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Let $u = \sqrt{3+\sqrt{2}}\;$. Is $\sqrt{7} \in \mathbb{Q}\left(u\right)$? Equivalently, is $\mathbb{Q}(u)$ a splitting field of $u$ over $\mathbb{Q}\,$?

The original question is whether or not $\mathbb{Q}\left(u\right)$ is a splitting field of $u$ over $\mathbb{Q}$. The minimal polynomial of $u$ is $x^4-6x^2+7$, and the four roots are given by the four values of $\pm\sqrt{3\pm\sqrt{2}}\;$. Then the hard part of showing that it's a splitting field comes down to showing $\sqrt{3-\sqrt{2}} \in \mathbb{Q}\left(u\right)$. We get that

$$ \sqrt{3-\sqrt{2}} \;\;=\;\; \sqrt{3-\sqrt{2}} \left(\frac{u}{u}\right) \;\;=\;\; \frac{\sqrt{7}}{u} \;\;. $$

The inverse of $u$ is in there because it's a field, but I can't decide whether or not $\sqrt{7} \in \mathbb{Q}\left(u\right)\;$.

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2 Answers 2

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I will keep it as elementary as possible, only using the Galois correspondence, i.e. the fundamental theorem of galois theory.

Fix some notations: $u = \sqrt{3+\sqrt 2}, v=\sqrt{3-\sqrt 2}$, note that $uv = \sqrt 7$.

Note that the conjugates of $u$ are $u,-u,v,-v$, i.e. any field homomorphism will map $u$ to one of these 4 guys. The same holds for $v$.

Let us assume $\sqrt 7 \in \mathbb Q(u)$, i.e. $v \in \mathbb Q(u)$. We deduce $\mathbb Q(\sqrt 2, \sqrt 7) \subset \mathbb Q(u)$. Both extensions are of degree $4$ over $\mathbb Q$, hence equality holds.

Let $G$ be the galois group of $\mathbb Q(\sqrt 2, \sqrt 7)/\mathbb Q$. $G$ is well known and there is some $\sigma \in G$, which fixes $\sqrt 2$ and maps $\sqrt 7$ to $-\sqrt 7$. From here, I will derive a contradiction.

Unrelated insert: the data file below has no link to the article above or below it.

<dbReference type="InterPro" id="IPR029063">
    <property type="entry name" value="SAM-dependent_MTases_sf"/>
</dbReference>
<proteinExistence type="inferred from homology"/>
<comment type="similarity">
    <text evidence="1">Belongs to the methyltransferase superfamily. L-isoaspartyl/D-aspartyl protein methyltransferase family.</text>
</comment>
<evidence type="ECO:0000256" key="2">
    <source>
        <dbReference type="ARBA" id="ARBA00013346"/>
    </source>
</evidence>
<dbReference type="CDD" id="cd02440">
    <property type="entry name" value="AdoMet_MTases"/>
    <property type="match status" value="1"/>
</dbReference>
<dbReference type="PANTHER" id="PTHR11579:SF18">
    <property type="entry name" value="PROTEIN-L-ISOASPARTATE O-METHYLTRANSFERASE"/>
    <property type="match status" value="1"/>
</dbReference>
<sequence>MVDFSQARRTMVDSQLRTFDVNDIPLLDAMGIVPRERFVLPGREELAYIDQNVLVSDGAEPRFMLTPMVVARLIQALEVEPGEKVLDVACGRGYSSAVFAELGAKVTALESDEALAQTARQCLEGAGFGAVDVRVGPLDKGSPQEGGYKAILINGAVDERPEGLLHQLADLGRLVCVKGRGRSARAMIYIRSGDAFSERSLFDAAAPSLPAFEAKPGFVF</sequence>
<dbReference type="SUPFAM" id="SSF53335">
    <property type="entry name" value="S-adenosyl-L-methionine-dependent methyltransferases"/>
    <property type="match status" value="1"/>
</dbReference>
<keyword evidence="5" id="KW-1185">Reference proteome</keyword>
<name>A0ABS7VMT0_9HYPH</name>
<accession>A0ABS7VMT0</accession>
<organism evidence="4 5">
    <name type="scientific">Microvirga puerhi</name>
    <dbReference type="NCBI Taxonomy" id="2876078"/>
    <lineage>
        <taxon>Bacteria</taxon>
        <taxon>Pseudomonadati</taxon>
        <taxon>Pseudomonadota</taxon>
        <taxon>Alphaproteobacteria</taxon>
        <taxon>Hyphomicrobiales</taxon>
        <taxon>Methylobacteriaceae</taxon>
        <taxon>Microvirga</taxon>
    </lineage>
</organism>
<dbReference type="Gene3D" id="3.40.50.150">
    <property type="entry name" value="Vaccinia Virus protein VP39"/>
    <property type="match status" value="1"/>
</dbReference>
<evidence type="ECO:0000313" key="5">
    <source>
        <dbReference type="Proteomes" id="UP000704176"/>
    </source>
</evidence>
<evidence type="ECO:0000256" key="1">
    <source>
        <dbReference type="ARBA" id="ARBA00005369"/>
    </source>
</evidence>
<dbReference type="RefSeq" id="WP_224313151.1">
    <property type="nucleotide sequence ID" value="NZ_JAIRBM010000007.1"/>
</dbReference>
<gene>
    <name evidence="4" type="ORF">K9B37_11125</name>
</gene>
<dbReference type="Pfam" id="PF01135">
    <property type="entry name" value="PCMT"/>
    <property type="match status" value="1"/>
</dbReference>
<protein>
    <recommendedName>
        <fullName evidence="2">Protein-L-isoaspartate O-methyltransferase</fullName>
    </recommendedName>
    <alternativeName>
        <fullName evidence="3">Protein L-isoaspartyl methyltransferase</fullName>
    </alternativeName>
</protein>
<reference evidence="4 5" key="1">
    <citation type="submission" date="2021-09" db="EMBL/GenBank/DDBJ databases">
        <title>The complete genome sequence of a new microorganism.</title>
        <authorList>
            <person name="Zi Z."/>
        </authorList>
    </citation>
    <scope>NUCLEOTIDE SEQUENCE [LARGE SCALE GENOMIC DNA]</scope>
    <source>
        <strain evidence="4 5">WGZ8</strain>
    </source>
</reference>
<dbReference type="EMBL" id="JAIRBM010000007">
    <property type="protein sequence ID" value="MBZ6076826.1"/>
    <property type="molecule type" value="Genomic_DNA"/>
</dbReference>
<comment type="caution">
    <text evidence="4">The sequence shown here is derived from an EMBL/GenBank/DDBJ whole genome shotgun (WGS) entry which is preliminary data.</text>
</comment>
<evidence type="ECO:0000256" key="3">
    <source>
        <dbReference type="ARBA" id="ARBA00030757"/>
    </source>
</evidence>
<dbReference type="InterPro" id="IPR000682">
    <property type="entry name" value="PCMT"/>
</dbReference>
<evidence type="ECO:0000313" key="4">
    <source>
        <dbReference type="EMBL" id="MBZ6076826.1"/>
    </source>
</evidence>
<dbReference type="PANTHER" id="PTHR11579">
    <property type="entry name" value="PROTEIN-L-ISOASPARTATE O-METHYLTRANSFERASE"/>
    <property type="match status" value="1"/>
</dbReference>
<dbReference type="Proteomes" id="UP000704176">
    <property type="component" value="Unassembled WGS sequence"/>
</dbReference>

• Note that $u$ and $v$ are both primitive elements of $\mathbb Q(u)=\mathbb Q(\sqrt 2, \sqrt 7)$, hence they are not fixed by $\sigma \neq \operatorname{id}$. This leaves us with the possibilities $\sigma(u) \in \{-u,v,-v\}$ and $\sigma(v) \in \{-v,u,-u\}$

  • Note that $u^2=3+\sqrt{2}$ and $v^2=3-\sqrt 2$ are both fixed by $\sigma$, since $\sigma$ fixes $\sqrt 2$. This implies that $\sigma(u)= \pm v$ is not possible, since we would obtain $\sigma(u^2)=v^2\neq u^2$. This yields $\sigma(u)=-u$ and similiarly we get $\sigma(v)=-v$. Thus we compute

$$-\sqrt 7=\sigma(\sqrt 7)=\sigma(uv)=\sigma(u)\sigma(v)=(-u)(-v)=uv=\sqrt 7,$$ clearly a contradiction!

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Well, the minimal polynomial of $u=\sqrt{3+\sqrt{2}}$ is $X^4-6X^2+7$. According to SageMath, its splitting field is of degree $8$, with defining polynomial $x^8 - 40x^6 + 428x^4 - 784x^2 + 196$. Therefore $v=\sqrt{3-\sqrt{2}}\notin\mathbb{Q}(u)$, because the Galois conjugates of $u$ are $\pm u$ and $\pm v$ and $-u\in\mathbb{Q}(u)$. Consequently, $\sqrt{7}\notin\mathbb{Q}(u)$.


The code is (for the curious):

X = polygen(ZZ)
(X^4-6*X^2+7).splitting_field('u')
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    $\begingroup$ I don't know whether proofs by SageMath's NT library count :) $\endgroup$
    – yo'
    Jun 7, 2016 at 19:52
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    $\begingroup$ We do not need SageMath to compute the splitting field, since there is a precise theorem how the splitting field and galois group of a bi-quadratic polynomial $X^4+aX^2+b$ looks like in terms of $a$ and $b$. But as i said, ths uses galois theory of course. $\endgroup$
    – MooS
    Jun 7, 2016 at 19:54
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    $\begingroup$ @MooS Yeah I know, but this is "somehow simpler" (it's a two-liner in Sage, I should actually show it for the curious :) ) $\endgroup$
    – yo'
    Jun 7, 2016 at 19:55

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